Moreover, Hendo also plays more key passes (1.3) than Wijnaldum (1.0), Can (1.0) or Lallana (1.2) despite being the deepest lying of Liverpool’s midfielders. In terms of tempo, controlling a game and dominating possession, there is nobody in Liverpool’s team that can do what Henderson does. Whilst high tempo counter-attacks have worked without Henderson in the team, especially with Can doing the dirty work in the defensive midfield role extremely effectively in Liverpool’s last three games or so, there’s no doubt that they’ve not been able to control a game in the same way without Henderson.
The counter-argument of course to this is that Hendo has done a good job consistently, but does that really make him Liverpool’s most important player? Given that Liverpool have won three games in a row with Emre Can playing defensive midfield, and that Can has been man of the match in the last two, indicates that whilst Henderson is certainly the best player in the team at his job, that doesn’t mean that that job can’t be worked around. Whilst Wijnaldum, Lallana and Can individually might not be able to exert the same calm control over proceedings as Henderson, doesn’t mean that collectively they can’t control the tempo of games.
At times this season it has felt as though Joël Matip has been holding Liverpool’s defence together with bits of string. Liverpool have been missing a commanding central defensive presence for the best part of a decade now, so when Klopp plucked the Cameroon international for free from the Bundesliga, Liverpool fans were immediately taken to Matip, who has been excellent this season. Clearly Liverpool’s best defender, and playing alongside at times Lucas Leiva, James Milner and with Simon Mignolet behind him, Matip hasn’t had a lot to work with.
Liverpool have conceded 21 goals in the 20 games Matip has started this season, compared to 16 in 10 games without him. Moreover, on the last two occasions where Liverpool have conceded more than one goal with Matip at centre-back, he’s been partnered by Lucas Leiva, with the Matip/Lucas partnership accounting for 7 of those 20 goals conceded in just 5 games. Matip concedes less than a goal a game when playing with either Ragnar Klavan or Dejan Lovren.
However, is Matip Liverpool’s most important player? Maybe not. Whilst Lucas has been a problem defensively, the Klavan/Lovren partnership has been reasonably sturdy, conceding 12 goals in 9 games, not significantly worse than the Matip/Lovren partnership, which has conceded 10 in 11 games. Whilst Liverpool clearly need a world class partner for their best central defender, he cannot be their most important player whilst his impact isn’t significant enough to massively improve Liverpool’s defence.
Both Firmino and Adam Lallana were considered for this final spot, as both are extremely similar. They’re both archetypal Klopp players; they both work extremely hard for the team, contribute in terms of goals and assists and generally play well when the team play well and the system is working. On the other hand, both are patchy in terms of form and impact and they are the two players who suffer the most when the system isn’t quite working, or those around them aren’t on form. Nevertheless, I picked Firmino for this one because Lallana has not had a significantly better than the player next to him, Gini Wijnaldum, by any metric, whereas Firmino plays arguably the most important role in any team: he is the centre-forward.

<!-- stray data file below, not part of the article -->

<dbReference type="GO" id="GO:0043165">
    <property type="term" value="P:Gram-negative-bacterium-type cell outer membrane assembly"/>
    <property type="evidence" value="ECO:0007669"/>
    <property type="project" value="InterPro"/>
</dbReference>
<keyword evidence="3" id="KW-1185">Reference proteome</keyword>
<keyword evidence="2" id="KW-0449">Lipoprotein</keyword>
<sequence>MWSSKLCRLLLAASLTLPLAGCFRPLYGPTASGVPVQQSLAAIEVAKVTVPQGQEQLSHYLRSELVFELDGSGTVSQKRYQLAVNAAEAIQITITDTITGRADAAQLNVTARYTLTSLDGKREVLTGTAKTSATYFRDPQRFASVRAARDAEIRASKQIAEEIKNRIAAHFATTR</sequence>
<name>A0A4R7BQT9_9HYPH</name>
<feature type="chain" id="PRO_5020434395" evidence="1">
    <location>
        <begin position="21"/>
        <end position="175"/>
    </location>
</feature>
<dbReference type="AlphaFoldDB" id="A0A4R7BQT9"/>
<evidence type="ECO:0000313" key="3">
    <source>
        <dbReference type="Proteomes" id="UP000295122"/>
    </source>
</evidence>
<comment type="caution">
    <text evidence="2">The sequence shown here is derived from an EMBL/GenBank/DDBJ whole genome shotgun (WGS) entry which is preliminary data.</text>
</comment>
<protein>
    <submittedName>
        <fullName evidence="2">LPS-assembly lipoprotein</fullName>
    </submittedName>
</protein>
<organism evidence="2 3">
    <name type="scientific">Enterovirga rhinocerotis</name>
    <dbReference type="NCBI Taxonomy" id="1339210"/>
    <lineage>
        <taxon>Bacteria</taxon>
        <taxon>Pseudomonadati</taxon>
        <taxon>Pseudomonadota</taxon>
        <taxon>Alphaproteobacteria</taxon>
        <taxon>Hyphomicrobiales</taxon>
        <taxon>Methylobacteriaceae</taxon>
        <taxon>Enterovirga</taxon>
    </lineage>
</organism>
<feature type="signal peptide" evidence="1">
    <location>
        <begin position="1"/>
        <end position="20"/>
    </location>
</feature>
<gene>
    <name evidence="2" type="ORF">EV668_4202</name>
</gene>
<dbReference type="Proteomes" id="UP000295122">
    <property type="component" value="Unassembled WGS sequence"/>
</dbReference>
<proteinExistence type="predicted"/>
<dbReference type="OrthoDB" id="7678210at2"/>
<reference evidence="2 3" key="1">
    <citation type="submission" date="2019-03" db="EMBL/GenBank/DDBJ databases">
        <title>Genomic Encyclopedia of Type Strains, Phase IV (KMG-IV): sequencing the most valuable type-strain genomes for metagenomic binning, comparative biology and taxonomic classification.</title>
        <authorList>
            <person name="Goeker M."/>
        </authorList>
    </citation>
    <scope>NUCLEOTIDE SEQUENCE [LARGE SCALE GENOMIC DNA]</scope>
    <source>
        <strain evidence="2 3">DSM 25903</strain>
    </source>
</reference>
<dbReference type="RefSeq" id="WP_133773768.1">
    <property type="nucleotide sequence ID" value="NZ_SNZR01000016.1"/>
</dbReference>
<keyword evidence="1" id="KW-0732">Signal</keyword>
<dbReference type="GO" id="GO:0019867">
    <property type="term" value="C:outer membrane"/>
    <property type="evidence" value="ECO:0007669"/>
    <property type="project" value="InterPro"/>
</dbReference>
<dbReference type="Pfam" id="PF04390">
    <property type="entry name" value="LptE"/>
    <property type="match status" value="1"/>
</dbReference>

As such, Firmino is in many respects Liverpool’s most important player almost by default. He is the man charged with scoring goals, and if he puts the ball in the back of the net, then that generally bodes well for Liverpool. In fact, Firmino’s struggles in front of goal, with just nine goals all season and just three in 2017, are one of the primary reasons that Liverpool have struggled since the turn of the year.
Moreover, statistically, Firmino is performing in many respects as well as the other two in the front three. He has 2.1 key passes per 90, only fractionally less than Coutinho; he takes 3 shots per game, his dribbles are 1.9, the same as Couts, and at 9 goals and 4 assists, he’s Liverpool’s second highest goalscorer.
The problem then, is that Firmino is arguably doing too well in some areas, at the detriment of an end product. Firmino is exactly the sort of player Klopp would want playing in his team for his phenomenal work rate and link up play, but his lack of end product means he’s not working as a striker. As such, whilst Firmino plays well when the team does, he simply cannot be trusted to do his job well enough to be Liverpool’s most important player, since dropping him for a more clinical striker like Divock Origi or Daniel Sturridge could end up improving Liverpool in the area that he plays.
Whilst this article was more about assessing the main candidates and picking out Liverpool’s most important players than it was giving a definitive answer – especially since Klopp himself would argue that the whole team should be the most important player – nevertheless it would be remiss not to give my own opinion on the answer. Whilst I feel that Phillipe Coutinho has the potential to be Liverpool’s most important player going forwards, and whilst I feel that both Henderson and Matip do their jobs exceptionally well and consistently, Sadio Mané is the clutch player that Liverpool rely on the most to produce the goods. Mané’s goals and direct play have offered Liverpool something different this season, and if I was to pick one player who it would be hardest for Liverpool to replace if they were taken out the team, my answer would immediately be Mané. Liverpool fans have an anxious wait ahead of finding out the severity of Mané’s injury as the team has no like for like replacement.